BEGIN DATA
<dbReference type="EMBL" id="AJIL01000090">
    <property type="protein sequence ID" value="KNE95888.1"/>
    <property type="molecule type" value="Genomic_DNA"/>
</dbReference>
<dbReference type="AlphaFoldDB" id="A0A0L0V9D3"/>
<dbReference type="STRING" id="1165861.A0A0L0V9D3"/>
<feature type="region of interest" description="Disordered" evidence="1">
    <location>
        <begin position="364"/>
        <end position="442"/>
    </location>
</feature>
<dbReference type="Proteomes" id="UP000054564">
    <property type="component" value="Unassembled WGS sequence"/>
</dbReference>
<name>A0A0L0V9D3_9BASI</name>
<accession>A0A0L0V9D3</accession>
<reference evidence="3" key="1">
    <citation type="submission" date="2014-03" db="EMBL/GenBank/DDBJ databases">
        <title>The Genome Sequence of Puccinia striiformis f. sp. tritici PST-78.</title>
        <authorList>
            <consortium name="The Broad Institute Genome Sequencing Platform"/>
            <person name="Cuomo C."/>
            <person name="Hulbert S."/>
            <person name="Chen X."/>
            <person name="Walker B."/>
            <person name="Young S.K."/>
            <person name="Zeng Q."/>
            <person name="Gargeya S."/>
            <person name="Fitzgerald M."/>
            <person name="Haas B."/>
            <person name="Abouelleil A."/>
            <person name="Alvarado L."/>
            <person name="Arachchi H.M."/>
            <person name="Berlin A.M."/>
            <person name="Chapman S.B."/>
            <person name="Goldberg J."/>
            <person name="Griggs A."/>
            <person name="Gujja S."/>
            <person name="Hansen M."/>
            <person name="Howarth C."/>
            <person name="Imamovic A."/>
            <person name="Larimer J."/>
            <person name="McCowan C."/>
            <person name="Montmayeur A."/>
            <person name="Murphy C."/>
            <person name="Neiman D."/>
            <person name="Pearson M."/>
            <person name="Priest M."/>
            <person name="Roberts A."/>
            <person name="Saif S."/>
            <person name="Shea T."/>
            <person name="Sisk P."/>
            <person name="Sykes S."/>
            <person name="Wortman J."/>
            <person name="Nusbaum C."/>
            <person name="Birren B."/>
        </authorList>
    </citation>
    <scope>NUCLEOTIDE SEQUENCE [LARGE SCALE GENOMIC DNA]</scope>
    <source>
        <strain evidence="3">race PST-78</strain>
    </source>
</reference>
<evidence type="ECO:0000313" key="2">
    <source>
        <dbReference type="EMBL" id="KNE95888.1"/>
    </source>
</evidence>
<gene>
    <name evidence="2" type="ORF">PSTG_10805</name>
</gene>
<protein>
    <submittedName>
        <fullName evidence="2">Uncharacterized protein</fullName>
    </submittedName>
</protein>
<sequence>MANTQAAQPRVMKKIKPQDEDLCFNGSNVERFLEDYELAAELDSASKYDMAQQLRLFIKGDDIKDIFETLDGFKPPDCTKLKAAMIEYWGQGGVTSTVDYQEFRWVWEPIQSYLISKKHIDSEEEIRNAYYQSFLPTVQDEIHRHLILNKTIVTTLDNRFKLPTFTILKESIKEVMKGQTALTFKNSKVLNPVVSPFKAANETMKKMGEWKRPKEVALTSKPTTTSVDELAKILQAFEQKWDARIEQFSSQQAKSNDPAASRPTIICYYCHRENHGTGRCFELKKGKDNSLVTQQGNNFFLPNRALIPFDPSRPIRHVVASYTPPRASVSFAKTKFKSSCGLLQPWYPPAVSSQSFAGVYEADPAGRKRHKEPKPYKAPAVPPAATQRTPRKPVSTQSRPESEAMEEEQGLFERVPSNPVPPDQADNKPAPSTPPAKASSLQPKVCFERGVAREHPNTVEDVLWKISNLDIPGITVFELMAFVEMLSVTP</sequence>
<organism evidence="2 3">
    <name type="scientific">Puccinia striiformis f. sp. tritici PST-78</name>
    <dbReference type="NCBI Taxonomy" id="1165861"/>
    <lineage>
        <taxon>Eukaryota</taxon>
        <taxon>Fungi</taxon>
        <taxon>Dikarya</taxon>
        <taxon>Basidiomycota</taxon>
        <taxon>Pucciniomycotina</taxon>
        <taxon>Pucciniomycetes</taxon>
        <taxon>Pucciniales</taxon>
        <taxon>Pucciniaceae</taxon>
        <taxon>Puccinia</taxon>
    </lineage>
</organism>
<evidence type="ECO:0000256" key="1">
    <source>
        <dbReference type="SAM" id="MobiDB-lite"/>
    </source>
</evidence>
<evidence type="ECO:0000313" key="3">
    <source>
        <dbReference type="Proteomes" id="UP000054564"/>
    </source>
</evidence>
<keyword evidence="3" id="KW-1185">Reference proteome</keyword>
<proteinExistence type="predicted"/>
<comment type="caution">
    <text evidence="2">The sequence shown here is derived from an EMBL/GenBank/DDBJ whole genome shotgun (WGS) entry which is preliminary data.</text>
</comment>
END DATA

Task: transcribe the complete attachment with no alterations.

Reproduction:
<dbReference type="EMBL" id="AJIL01000090">
    <property type="protein sequence ID" value="KNE95888.1"/>
    <property type="molecule type" value="Genomic_DNA"/>
</dbReference>
<dbReference type="AlphaFoldDB" id="A0A0L0V9D3"/>
<dbReference type="STRING" id="1165861.A0A0L0V9D3"/>
<feature type="region of interest" description="Disordered" evidence="1">
    <location>
        <begin position="364"/>
        <end position="442"/>
    </location>
</feature>
<dbReference type="Proteomes" id="UP000054564">
    <property type="component" value="Unassembled WGS sequence"/>
</dbReference>
<name>A0A0L0V9D3_9BASI</name>
<accession>A0A0L0V9D3</accession>
<reference evidence="3" key="1">
    <citation type="submission" date="2014-03" db="EMBL/GenBank/DDBJ databases">
        <title>The Genome Sequence of Puccinia striiformis f. sp. tritici PST-78.</title>
        <authorList>
            <consortium name="The Broad Institute Genome Sequencing Platform"/>
            <person name="Cuomo C."/>
            <person name="Hulbert S."/>
            <person name="Chen X."/>
            <person name="Walker B."/>
            <person name="Young S.K."/>
            <person name="Zeng Q."/>
            <person name="Gargeya S."/>
            <person name="Fitzgerald M."/>
            <person name="Haas B."/>
            <person name="Abouelleil A."/>
            <person name="Alvarado L."/>
            <person name="Arachchi H.M."/>
            <person name="Berlin A.M."/>
            <person name="Chapman S.B."/>
            <person name="Goldberg J."/>
            <person name="Griggs A."/>
            <person name="Gujja S."/>
            <person name="Hansen M."/>
            <person name="Howarth C."/>
            <person name="Imamovic A."/>
            <person name="Larimer J."/>
            <person name="McCowan C."/>
            <person name="Montmayeur A."/>
            <person name="Murphy C."/>
            <person name="Neiman D."/>
            <person name="Pearson M."/>
            <person name="Priest M."/>
            <person name="Roberts A."/>
            <person name="Saif S."/>
            <person name="Shea T."/>
            <person name="Sisk P."/>
            <person name="Sykes S."/>
            <person name="Wortman J."/>
            <person name="Nusbaum C."/>
            <person name="Birren B."/>
        </authorList>
    </citation>
    <scope>NUCLEOTIDE SEQUENCE [LARGE SCALE GENOMIC DNA]</scope>
    <source>
        <strain evidence="3">race PST-78</strain>
    </source>
</reference>
<evidence type="ECO:0000313" key="2">
    <source>
        <dbReference type="EMBL" id="KNE95888.1"/>
    </source>
</evidence>
<gene>
    <name evidence="2" type="ORF">PSTG_10805</name>
</gene>
<protein>
    <submittedName>
        <fullName evidence="2">Uncharacterized protein</fullName>
    </submittedName>
</protein>
<sequence>MANTQAAQPRVMKKIKPQDEDLCFNGSNVERFLEDYELAAELDSASKYDMAQQLRLFIKGDDIKDIFETLDGFKPPDCTKLKAAMIEYWGQGGVTSTVDYQEFRWVWEPIQSYLISKKHIDSEEEIRNAYYQSFLPTVQDEIHRHLILNKTIVTTLDNRFKLPTFTILKESIKEVMKGQTALTFKNSKVLNPVVSPFKAANETMKKMGEWKRPKEVALTSKPTTTSVDELAKILQAFEQKWDARIEQFSSQQAKSNDPAASRPTIICYYCHRENHGTGRCFELKKGKDNSLVTQQGNNFFLPNRALIPFDPSRPIRHVVASYTPPRASVSFAKTKFKSSCGLLQPWYPPAVSSQSFAGVYEADPAGRKRHKEPKPYKAPAVPPAATQRTPRKPVSTQSRPESEAMEEEQGLFERVPSNPVPPDQADNKPAPSTPPAKASSLQPKVCFERGVAREHPNTVEDVLWKISNLDIPGITVFELMAFVEMLSVTP</sequence>
<organism evidence="2 3">
    <name type="scientific">Puccinia striiformis f. sp. tritici PST-78</name>
    <dbReference type="NCBI Taxonomy" id="1165861"/>
    <lineage>
        <taxon>Eukaryota</taxon>
        <taxon>Fungi</taxon>
        <taxon>Dikarya</taxon>
        <taxon>Basidiomycota</taxon>
        <taxon>Pucciniomycotina</taxon>
        <taxon>Pucciniomycetes</taxon>
        <taxon>Pucciniales</taxon>
        <taxon>Pucciniaceae</taxon>
        <taxon>Puccinia</taxon>
    </lineage>
</organism>
<evidence type="ECO:0000256" key="1">
    <source>
        <dbReference type="SAM" id="MobiDB-lite"/>
    </source>
</evidence>
<evidence type="ECO:0000313" key="3">
    <source>
        <dbReference type="Proteomes" id="UP000054564"/>
    </source>
</evidence>
<keyword evidence="3" id="KW-1185">Reference proteome</keyword>
<proteinExistence type="predicted"/>
<comment type="caution">
    <text evidence="2">The sequence shown here is derived from an EMBL/GenBank/DDBJ whole genome shotgun (WGS) entry which is preliminary data.</text>
</comment>